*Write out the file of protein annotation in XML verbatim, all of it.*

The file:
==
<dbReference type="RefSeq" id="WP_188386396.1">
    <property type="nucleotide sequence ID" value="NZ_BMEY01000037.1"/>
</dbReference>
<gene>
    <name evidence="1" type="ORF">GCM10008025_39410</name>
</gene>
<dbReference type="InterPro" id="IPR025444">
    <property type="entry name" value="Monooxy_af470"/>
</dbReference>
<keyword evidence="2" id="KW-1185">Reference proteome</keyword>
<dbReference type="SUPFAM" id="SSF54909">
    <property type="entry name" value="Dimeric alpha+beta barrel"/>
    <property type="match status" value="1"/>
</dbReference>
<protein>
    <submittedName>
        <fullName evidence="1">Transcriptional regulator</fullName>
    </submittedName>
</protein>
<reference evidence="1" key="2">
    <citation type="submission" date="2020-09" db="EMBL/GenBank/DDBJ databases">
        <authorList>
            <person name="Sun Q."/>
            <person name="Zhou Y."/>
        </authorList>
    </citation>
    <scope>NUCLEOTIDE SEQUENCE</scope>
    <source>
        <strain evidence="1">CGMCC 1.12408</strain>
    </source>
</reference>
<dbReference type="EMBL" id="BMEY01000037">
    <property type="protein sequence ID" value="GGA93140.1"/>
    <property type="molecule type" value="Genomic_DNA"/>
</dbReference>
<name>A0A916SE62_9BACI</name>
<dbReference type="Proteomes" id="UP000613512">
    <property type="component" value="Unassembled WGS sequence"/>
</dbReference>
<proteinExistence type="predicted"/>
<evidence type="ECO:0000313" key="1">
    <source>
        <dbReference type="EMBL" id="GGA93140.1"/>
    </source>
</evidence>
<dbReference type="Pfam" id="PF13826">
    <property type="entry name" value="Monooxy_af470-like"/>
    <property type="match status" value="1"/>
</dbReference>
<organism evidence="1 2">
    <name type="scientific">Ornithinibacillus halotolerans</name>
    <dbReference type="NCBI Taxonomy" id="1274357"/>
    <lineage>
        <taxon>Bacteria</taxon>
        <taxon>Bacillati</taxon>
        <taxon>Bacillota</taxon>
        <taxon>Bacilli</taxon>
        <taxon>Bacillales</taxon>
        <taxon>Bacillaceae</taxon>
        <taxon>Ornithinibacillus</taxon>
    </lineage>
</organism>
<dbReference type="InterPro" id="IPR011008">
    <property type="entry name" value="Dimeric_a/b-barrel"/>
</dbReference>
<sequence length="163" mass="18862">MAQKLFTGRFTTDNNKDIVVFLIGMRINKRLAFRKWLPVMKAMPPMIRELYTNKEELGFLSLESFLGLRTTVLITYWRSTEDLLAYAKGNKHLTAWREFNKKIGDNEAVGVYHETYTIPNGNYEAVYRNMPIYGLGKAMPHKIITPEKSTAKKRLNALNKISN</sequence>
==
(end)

<dbReference type="RefSeq" id="WP_188386396.1">
    <property type="nucleotide sequence ID" value="NZ_BMEY01000037.1"/>
</dbReference>
<gene>
    <name evidence="1" type="ORF">GCM10008025_39410</name>
</gene>
<dbReference type="InterPro" id="IPR025444">
    <property type="entry name" value="Monooxy_af470"/>
</dbReference>
<keyword evidence="2" id="KW-1185">Reference proteome</keyword>
<dbReference type="SUPFAM" id="SSF54909">
    <property type="entry name" value="Dimeric alpha+beta barrel"/>
    <property type="match status" value="1"/>
</dbReference>
<protein>
    <submittedName>
        <fullName evidence="1">Transcriptional regulator</fullName>
    </submittedName>
</protein>
<reference evidence="1" key="2">
    <citation type="submission" date="2020-09" db="EMBL/GenBank/DDBJ databases">
        <authorList>
            <person name="Sun Q."/>
            <person name="Zhou Y."/>
        </authorList>
    </citation>
    <scope>NUCLEOTIDE SEQUENCE</scope>
    <source>
        <strain evidence="1">CGMCC 1.12408</strain>
    </source>
</reference>
<dbReference type="EMBL" id="BMEY01000037">
    <property type="protein sequence ID" value="GGA93140.1"/>
    <property type="molecule type" value="Genomic_DNA"/>
</dbReference>
<name>A0A916SE62_9BACI</name>
<dbReference type="Proteomes" id="UP000613512">
    <property type="component" value="Unassembled WGS sequence"/>
</dbReference>
<proteinExistence type="predicted"/>
<evidence type="ECO:0000313" key="1">
    <source>
        <dbReference type="EMBL" id="GGA93140.1"/>
    </source>
</evidence>
<dbReference type="Pfam" id="PF13826">
    <property type="entry name" value="Monooxy_af470-like"/>
    <property type="match status" value="1"/>
</dbReference>
<organism evidence="1 2">
    <name type="scientific">Ornithinibacillus halotolerans</name>
    <dbReference type="NCBI Taxonomy" id="1274357"/>
    <lineage>
        <taxon>Bacteria</taxon>
        <taxon>Bacillati</taxon>
        <taxon>Bacillota</taxon>
        <taxon>Bacilli</taxon>
        <taxon>Bacillales</taxon>
        <taxon>Bacillaceae</taxon>
        <taxon>Ornithinibacillus</taxon>
    </lineage>
</organism>
<dbReference type="InterPro" id="IPR011008">
    <property type="entry name" value="Dimeric_a/b-barrel"/>
</dbReference>
<sequence length="163" mass="18862">MAQKLFTGRFTTDNNKDIVVFLIGMRINKRLAFRKWLPVMKAMPPMIRELYTNKEELGFLSLESFLGLRTTVLITYWRSTEDLLAYAKGNKHLTAWREFNKKIGDNEAVGVYHETYTIPNGNYEAVYRNMPIYGLGKAMPHKIITPEKSTAKKRLNALNKISN</sequence>